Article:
Gas prices in the U.S. have fallen nearly 15 cents during June, the national Lundberg Survey showed this week. The nationwide average has now fallen below $3.50 for the first time since cresting at $3.97 in early April. Prices one year ago averaged $3.63 per gallon, CNN reported.
The downward spike counters normal trends, when higher demand from summer driving brings prices upward. Demand for gas is actually up slightly, survey publisher Trilby Lundberg said, but concerns about the global economy and whether Europe is headed for a recession sent oil prices down. Europe’s benchmark oil, Brent crude, has seen its price drop by 25 percent since April, CNN reported.
The survey included prices from more than 2,000 gas stations across the lower 48 states. It found that the most expensive place to drive is in the San Francisco Bay Area, where gas prices topped off at $3.95 per gallon. Drivers in Jackson, Miss., had the lowest prices at $3.03 per gallon.
A survey from the Atlanta Journal-Constitution found even lower prices there, with one station in Macon, Ga., selling gas at $2.90 per gallon. The Journal-Constitution found experts who said the nationwide average should dip below $3 per gallon by this fall.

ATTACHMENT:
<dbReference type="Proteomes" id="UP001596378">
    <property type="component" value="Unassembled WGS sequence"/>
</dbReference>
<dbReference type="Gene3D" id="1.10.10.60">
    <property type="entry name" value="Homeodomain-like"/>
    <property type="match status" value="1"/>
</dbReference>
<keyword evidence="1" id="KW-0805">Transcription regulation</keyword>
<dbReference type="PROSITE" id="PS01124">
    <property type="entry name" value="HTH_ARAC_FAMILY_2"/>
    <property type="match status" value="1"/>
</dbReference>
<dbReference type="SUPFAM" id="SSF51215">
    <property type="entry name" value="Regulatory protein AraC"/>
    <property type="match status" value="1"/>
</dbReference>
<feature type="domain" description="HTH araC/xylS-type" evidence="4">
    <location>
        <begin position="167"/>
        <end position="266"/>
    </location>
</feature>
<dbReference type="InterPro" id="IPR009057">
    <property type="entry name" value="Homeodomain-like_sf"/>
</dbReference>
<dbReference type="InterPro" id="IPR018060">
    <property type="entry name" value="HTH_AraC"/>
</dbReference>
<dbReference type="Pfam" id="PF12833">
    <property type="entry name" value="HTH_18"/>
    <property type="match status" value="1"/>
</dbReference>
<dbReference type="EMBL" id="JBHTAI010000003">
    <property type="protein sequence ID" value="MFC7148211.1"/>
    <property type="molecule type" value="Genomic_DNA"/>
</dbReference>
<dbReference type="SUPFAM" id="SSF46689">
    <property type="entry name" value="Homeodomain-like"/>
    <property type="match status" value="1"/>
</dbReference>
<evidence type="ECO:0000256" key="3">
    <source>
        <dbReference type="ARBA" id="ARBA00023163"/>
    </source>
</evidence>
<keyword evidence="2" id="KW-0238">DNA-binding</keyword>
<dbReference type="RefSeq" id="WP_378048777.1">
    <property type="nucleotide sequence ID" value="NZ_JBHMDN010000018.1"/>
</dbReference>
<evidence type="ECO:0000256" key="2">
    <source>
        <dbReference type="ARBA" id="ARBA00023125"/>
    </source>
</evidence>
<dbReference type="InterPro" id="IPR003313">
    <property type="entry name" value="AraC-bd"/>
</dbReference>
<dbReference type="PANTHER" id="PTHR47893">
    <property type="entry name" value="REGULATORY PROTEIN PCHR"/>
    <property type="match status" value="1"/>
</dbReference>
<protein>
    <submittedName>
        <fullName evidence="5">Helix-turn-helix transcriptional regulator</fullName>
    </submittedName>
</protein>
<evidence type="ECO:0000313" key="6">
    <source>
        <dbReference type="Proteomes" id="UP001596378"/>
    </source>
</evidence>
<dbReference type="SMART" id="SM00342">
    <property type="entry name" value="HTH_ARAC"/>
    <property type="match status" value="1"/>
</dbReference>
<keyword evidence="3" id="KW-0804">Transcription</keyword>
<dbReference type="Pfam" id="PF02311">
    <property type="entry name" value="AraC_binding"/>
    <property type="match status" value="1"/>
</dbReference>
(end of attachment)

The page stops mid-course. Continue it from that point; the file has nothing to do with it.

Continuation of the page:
“[T]he market is suggesting gas below $3 by Halloween, and certainly by Thanksgiving,” Tom Kloza of the Oil Price Information Service told USA Today. The Journal-Constitution noted that other experts said such a dip in gas prices during the fall is normal ahead of rising demand again in winter.
Not all areas will see gas prices south of $3, AAA spokeswoman Jessica Brady told the Journal-Constitution. The low prices in Georgia will have a hard time making it into large metro areas like Atlanta, she noted.
“I think (gas prices) will continue to trend as they have,” Brady told the Journal-Constitution. “I think we could dip below $3 in some areas. I don’t think we are going to see a below-$3 average across the board.”
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